The German Chancellor Angela Merkel`s Last Message

Nikki Attkisson | Last Updated : December 6, 2021

The German Chancellor at her last address to the nation stated that people should take the coronavirus more seriously and get vaccinated as quickly as possible. Angela Merkel who is the current chancellor will leave the office this week and the position will be taken over by Olaf Scholz who is currently the vice-chancellor of the Social Democratic Party.

The German Chancellor Angela Merkel`s Last Message

Merkel addressed the nation through a video conference and gave a series of instructions to the people asking them to get a vaccination to socially distance themselves in public.

Germany is currently witnessing the third wave and is seeing more than 48,000 positive cases on a daily basis. As per health care professionals, 69% of the people in Germany are fully vaccinated however, the government officials stated that they hoped to achieve at least 75% by the start of December.

Government officials have stated that people who are not vaccinated won’t be able to enter any of the public places and will isolate them.

Most of the hospitalization is for people who have not taken the vaccination and they are helping the virus to spread to other people as well. Saturday saw the worst increase in the cases in Germany with an average of 64,500 cases which met the all-time high in April. As per the data around 442 people test positive among 100,000.

The death rate in Germany is in the range of 350 – 400 every 24 hours. Merkel in her address stated that many people have lost their loved ones and friends as well and the losses will continue if they don’t get the vaccines. Even if it is a booster shot Merkel has urged the citizens to get it and not wait for the officials to come to their home asking for it.

The German government is currently blaming the unvaccinated for this large number of cases in the country and Merkel has requested even if it is the first dose people should go and get it as every vaccine would count against the virus.

Scholz stated that the first priority of the government would be to set up more vaccination areas so that people need not travel far for the same. On Friday many of the people who oppose this vaccine mandate policy gathered around the State Health minister‘s house and protested. However, as soon as the police got there the crowd dispersed and no one was arrested.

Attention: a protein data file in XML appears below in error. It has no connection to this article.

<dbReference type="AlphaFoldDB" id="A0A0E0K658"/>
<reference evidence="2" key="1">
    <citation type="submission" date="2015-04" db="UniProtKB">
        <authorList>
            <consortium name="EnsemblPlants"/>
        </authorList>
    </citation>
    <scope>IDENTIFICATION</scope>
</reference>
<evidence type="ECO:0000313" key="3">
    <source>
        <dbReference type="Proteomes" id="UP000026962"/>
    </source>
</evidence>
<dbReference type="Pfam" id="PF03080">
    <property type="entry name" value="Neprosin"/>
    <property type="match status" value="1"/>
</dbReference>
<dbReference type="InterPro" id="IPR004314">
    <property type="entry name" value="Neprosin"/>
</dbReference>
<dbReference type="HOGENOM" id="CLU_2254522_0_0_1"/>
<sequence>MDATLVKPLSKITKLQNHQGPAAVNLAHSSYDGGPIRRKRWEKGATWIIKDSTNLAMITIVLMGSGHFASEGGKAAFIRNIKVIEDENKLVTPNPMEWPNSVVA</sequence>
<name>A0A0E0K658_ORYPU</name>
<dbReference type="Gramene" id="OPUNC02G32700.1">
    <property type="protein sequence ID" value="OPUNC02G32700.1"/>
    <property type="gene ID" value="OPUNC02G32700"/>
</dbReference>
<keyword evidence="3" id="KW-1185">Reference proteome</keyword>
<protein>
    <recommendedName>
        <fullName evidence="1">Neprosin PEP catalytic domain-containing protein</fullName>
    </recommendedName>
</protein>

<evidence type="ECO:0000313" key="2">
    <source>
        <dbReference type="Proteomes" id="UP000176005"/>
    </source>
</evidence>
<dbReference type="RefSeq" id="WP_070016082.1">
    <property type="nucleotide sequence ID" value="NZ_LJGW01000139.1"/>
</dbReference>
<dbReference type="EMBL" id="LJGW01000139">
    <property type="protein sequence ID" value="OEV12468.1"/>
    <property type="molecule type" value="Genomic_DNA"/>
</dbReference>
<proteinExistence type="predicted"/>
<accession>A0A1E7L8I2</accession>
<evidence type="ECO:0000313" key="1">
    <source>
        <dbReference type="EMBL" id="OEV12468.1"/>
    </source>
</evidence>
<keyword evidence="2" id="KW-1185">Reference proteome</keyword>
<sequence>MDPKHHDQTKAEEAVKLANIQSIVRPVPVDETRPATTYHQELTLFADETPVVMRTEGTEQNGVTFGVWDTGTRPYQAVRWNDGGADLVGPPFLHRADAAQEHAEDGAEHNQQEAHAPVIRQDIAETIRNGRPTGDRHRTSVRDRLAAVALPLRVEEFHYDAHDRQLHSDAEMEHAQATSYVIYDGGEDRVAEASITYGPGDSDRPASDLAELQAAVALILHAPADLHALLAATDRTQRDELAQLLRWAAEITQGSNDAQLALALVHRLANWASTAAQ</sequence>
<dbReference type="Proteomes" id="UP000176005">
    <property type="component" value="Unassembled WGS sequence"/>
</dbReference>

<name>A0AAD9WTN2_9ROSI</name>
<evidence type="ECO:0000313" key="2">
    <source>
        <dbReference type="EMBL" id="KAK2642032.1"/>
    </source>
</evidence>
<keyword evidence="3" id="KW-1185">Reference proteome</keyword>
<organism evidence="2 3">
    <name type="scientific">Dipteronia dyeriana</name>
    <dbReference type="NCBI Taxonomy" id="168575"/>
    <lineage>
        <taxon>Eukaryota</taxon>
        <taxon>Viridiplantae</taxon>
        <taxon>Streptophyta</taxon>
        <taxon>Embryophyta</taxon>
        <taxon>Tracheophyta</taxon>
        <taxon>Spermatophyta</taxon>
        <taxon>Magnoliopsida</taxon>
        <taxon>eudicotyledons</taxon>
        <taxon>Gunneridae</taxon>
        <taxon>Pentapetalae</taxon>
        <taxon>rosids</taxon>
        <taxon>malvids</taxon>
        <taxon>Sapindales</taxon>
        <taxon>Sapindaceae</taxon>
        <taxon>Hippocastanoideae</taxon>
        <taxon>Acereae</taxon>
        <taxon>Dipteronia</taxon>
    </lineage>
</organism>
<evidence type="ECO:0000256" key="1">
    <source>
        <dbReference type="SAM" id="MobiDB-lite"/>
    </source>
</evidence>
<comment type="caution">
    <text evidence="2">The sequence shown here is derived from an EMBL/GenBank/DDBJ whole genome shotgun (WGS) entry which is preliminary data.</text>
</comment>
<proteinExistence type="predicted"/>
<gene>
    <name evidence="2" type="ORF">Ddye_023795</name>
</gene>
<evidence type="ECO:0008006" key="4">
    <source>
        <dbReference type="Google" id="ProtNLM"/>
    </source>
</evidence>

One of the major concerns for the German government is that a small fraction of the people is opposing the vaccines which could lead to more cases in the future. Vaccination will help to keep people away from the hospital and even if they are infected with the virus they can get treated very easily. This will get the load off the doctors and nurses and they can concentrate much better on people who have major issues.

Germany has asked WHO (World Health Organisation) to arrange more vaccines for their country as many of the people are now requesting for the booster dose and the current supply is not able to meet the demands. Just like the US, Germany has started with kids vaccination and also has started booster shots as well.

Many of the IT companies are now thinking of postponing their back to office situation which was originally slated to start in January. Allianz the biggest company in Germany stated that they will only resume operations when it is safe for their employees to come back to the office. People are currently looking for vaccines and booster shots at doctor`s clinics and health care facilities.

Nikki Attkisson

With over 15 years as a practicing journalist, Nikki Attkisson found herself at Powdersville Post now after working at several other publications. She is an award-winning journalist with an entrepreneurial spirit and worked as a journalist covering technology, innovation, environmental issues, politics, health etc. Nikki Attkisson has also worked on product development, content strategy, and editorial management for numerous media companies. She began her career at local news stations and worked as a reporter in national newspapers.

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